We Dream In Black
From the Atlanta washerwoman’s strike in 1881 to the original National Domestic Workers’ Union of America in the 1960s and 70s led by Dorothy Bolden, the National Domestic Workers Alliance is proud to carry on the tradition of organizing with Black women and Black communities.
We Dream In Black aims to strengthen and expand our base of Black domestic workers and amplify their historical and current contributions to the broader domestic worker movement. Given the legacy of Black women in domestic work, and the ongoing ways in which race shapes the conditions and experiences of workers, NDWA has prioritized building strong organizing projects rooted in Black communities.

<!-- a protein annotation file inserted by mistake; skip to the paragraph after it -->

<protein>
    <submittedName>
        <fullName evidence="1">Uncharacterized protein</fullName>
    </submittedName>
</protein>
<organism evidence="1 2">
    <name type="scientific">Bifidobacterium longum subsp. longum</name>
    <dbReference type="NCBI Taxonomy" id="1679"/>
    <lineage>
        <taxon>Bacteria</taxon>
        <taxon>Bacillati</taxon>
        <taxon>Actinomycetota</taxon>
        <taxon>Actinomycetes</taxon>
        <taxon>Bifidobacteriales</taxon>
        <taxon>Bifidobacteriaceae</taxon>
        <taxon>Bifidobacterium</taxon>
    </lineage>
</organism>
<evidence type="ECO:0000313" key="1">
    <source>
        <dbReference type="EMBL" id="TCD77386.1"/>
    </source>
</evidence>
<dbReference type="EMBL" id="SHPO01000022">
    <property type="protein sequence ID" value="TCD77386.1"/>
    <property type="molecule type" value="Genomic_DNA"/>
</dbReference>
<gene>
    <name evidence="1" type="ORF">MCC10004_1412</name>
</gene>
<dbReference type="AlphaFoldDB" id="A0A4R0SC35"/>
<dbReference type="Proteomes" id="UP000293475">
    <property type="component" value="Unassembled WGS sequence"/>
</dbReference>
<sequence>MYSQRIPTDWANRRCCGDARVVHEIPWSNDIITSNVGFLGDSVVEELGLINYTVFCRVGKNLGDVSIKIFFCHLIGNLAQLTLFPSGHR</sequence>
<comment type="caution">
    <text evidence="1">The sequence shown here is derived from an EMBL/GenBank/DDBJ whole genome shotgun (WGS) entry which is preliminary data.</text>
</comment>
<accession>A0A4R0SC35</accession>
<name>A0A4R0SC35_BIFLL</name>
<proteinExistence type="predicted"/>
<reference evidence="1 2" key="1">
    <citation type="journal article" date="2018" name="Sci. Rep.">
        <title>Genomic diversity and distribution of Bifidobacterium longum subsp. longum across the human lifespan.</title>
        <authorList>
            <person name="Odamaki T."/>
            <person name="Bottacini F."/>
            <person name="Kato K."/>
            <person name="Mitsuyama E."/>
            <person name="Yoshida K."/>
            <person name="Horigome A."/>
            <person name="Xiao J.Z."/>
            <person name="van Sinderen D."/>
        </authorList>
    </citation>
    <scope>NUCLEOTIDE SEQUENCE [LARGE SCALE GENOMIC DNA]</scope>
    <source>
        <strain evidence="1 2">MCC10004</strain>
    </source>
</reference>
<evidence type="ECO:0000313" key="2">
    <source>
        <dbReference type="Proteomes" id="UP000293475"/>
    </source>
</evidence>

NDWA’s vision for a healthy multi-racial democracy, one that includes real opportunity and equity for Black communities, takes into account the particular histories of Black women in the US. To this end, we are investing in developing effective strategies and models for organizing Black domestic workers. Building upon the work of NDWA’s Atlanta-based chapter, as well as the organizing of Afro-Caribbean workers in New York City, we now seek to further develop our organizing of Black domestic workers, support the leadership of Black members, and implement strategies that are culturally relevant and authentic to Black domestic workers.
Support the We Dream In Black project